Windows tablets can be a lot more expensive than Android devices or iPads. Here are some of the Windows tablets at the cheaper end of the scale.
If you rely on specific Windows applications for work which you can't replicate on other devices, then a Windows device might be a better option than Android or Apple.
The Android-powered Nexus 7 2 tablet packs a punch at $299, but for a few dollars more you'll discover a few entry-level Windows 8 tablets:
- Asus VIVO 10 Tablet ($329 - Officeworks clearance)
- Toshiba Encore WT8-A001 ($349 at Dick Smith)
- Lenovo Ideatab Miix2 ($398 at JB Hi-Fi)
- Dell Venue 8 Pro ($399 at Dell Online)
These Windows 8 tablets run a full version of Windows, not the stripped-down Windows RT. It's worth noting that they're built around Intel Atom processors designed to focus more on battery life than performance, so they're not exactly multitasking powerhouses. The 10-inch Asus VIVO 10 is the standout here, offering 1366x768 resolution but curbing the battery life to around 7 hours – still better than most budget Windows notebooks. The others are 8-inch tablets limited to 1280x800 resolution, which might not suit some people, but in return they extend the battery life out towards 10 hours.
With Android undercutting Windows tablets and Chromebooks currently undercutting Windows netbooks, Microsoft are reportedly considering slashing the Windows 8.1 licensing fee for entry-level Windows devices. Expected to knock at least $50 off the price, it would help many more Windows tablets and notebooks sneak under the $400 mark to compete head to head with the competition.
If you shop around today you'll find a handful of Windows 8 notebooks for less than $400, offering a bigger screen and sharper resolution than tablets, along with a built-in keyboard. The trade-off is that they're a lot heavier on your shoulder, plus you'll possibly need to lug around a power supply because they'll struggle to match the battery life of an Atom-powered tablet. You don't have to look far for a bargain, with 10.1-inch Windows 8 notebooks including;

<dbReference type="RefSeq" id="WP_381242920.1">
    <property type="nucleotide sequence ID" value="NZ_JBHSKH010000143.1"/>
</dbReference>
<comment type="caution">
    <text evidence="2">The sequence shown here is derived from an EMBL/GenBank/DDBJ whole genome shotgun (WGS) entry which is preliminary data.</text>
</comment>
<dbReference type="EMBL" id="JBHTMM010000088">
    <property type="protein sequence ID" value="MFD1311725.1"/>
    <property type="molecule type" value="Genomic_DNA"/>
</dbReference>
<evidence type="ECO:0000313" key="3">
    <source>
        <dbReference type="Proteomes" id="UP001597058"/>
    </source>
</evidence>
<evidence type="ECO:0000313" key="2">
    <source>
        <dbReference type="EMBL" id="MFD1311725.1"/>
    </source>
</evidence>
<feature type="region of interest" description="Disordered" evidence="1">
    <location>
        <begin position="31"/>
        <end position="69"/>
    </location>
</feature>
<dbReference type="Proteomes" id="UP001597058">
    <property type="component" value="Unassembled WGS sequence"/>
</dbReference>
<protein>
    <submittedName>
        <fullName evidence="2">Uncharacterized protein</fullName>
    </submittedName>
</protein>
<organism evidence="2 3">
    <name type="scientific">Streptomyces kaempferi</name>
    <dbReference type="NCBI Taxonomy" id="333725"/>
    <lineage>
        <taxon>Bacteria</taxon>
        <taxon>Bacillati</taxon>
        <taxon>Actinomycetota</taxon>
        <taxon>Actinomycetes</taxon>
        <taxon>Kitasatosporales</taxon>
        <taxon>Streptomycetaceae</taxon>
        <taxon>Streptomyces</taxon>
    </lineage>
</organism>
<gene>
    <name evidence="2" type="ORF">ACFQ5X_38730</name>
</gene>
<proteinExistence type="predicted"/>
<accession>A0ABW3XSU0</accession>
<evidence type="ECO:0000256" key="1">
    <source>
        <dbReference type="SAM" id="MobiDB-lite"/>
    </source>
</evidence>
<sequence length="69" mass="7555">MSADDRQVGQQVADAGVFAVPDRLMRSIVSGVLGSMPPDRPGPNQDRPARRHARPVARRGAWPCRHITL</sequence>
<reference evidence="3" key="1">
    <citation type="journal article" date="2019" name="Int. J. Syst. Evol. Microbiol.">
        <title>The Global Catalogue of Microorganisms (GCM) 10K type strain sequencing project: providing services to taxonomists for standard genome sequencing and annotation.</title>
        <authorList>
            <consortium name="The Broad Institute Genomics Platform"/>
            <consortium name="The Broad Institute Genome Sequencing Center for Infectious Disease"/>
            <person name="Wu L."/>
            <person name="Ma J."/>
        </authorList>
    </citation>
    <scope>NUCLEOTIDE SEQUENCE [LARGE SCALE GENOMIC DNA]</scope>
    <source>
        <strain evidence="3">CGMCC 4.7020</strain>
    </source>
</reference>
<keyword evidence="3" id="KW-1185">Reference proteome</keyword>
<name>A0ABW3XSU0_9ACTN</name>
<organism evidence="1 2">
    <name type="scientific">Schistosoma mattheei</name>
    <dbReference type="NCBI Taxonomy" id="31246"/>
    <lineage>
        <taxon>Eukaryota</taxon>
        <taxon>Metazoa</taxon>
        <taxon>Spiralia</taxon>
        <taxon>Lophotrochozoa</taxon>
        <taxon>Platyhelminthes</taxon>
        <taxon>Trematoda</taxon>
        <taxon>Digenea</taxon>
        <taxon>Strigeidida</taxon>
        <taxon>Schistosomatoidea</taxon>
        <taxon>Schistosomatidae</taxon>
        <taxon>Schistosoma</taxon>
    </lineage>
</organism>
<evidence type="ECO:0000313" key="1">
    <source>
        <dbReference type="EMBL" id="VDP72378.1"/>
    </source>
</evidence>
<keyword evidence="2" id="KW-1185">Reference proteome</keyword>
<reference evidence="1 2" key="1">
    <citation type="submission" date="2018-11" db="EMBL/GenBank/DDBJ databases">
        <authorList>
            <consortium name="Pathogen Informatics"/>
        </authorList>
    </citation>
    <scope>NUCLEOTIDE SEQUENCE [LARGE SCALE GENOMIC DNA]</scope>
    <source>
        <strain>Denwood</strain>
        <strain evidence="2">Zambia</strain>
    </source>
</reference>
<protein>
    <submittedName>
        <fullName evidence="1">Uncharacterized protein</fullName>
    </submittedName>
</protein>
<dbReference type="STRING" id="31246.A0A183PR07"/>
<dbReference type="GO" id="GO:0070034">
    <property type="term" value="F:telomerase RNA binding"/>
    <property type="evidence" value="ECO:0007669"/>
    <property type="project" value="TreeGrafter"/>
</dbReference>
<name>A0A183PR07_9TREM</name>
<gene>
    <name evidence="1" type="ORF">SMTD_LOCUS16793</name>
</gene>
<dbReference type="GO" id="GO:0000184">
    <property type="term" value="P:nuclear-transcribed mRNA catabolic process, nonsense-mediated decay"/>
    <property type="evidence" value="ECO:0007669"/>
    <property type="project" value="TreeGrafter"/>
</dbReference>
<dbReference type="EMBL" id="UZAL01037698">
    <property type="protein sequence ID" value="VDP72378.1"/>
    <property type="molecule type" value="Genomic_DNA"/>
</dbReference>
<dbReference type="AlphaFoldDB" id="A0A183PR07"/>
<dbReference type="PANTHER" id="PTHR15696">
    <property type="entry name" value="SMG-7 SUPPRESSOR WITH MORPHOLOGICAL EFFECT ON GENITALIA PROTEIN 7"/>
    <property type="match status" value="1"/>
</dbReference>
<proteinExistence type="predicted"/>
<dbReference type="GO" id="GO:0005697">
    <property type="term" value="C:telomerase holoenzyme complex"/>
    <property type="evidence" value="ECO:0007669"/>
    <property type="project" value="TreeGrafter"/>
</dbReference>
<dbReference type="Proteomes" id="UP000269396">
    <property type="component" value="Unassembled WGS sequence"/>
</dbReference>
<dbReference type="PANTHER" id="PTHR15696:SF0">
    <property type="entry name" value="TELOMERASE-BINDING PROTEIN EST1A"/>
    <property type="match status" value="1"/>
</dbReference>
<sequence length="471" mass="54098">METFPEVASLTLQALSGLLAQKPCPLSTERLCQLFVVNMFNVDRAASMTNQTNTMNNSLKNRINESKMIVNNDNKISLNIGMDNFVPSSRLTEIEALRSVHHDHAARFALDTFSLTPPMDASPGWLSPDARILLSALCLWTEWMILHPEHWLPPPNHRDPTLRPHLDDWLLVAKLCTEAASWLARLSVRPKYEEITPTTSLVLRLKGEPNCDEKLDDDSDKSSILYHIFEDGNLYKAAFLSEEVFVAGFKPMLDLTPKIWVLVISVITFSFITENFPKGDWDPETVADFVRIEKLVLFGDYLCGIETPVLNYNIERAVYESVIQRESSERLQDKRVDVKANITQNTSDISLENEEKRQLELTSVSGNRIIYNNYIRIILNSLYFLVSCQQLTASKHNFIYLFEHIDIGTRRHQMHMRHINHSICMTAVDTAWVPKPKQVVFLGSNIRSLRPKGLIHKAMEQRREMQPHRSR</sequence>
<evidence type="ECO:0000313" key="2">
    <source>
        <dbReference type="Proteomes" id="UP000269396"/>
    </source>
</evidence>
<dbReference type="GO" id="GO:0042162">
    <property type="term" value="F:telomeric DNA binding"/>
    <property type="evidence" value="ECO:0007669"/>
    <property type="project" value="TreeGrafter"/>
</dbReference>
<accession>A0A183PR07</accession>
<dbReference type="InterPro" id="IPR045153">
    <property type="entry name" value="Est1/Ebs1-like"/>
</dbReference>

These 10.1-inch, 1GHz AMD-powered netbooks are about as cheap as they come these days unless you dig through the clearance bin, where you might get down closer to $350 for a discontinued Intel Celeron or Pentium netbook. If you need a little extra screen real estate you'll even find a few 11.6-inch Windows notebooks which sneak in under the $400 mark, such as;
These 10.1-inch and 11.6-inch Windows netbooks are obviously very short on grunt and sacrifice a lot of screen real estate compared to larger notebooks, but you don't really miss out on too many features. For example HP's 10-E004AU still offers HDMI, Ethernet, SD and USB3.0 ports along with 802.11b/g/n wi-fi and a webcam. With only a dual-core 1GHz powerplant you should obviously set your sights low in terms of performance. As you'd expect, you get what you pay for.
Once you're looking at hybrid windows devices, which convert between notebooks and tablets, the price naturally jumps. Unfortunately the Australia tax really bites in this space as vendors price gouge and it's easy to spend more than $1000. You might simply consider a Windows tablet with an external wireless keyboard, but if you're on a budget yet your heart is set on something with a detachable or hide away keyboard then consider:
ASUS Transformer Book T100 ($548 at Officeworks)
The T100 is one of the first convertible Windows 8.1 tablets to sport the new generation of "Bay Trail" quad-core Intel Atom processors, which which deliver a performance boost while keeping down the price tag. If we see the rumoured drop in Windows 8.1 licensing fees, this year could produce a bumper crop of budget Windows devices designed to give the competition a run for their money.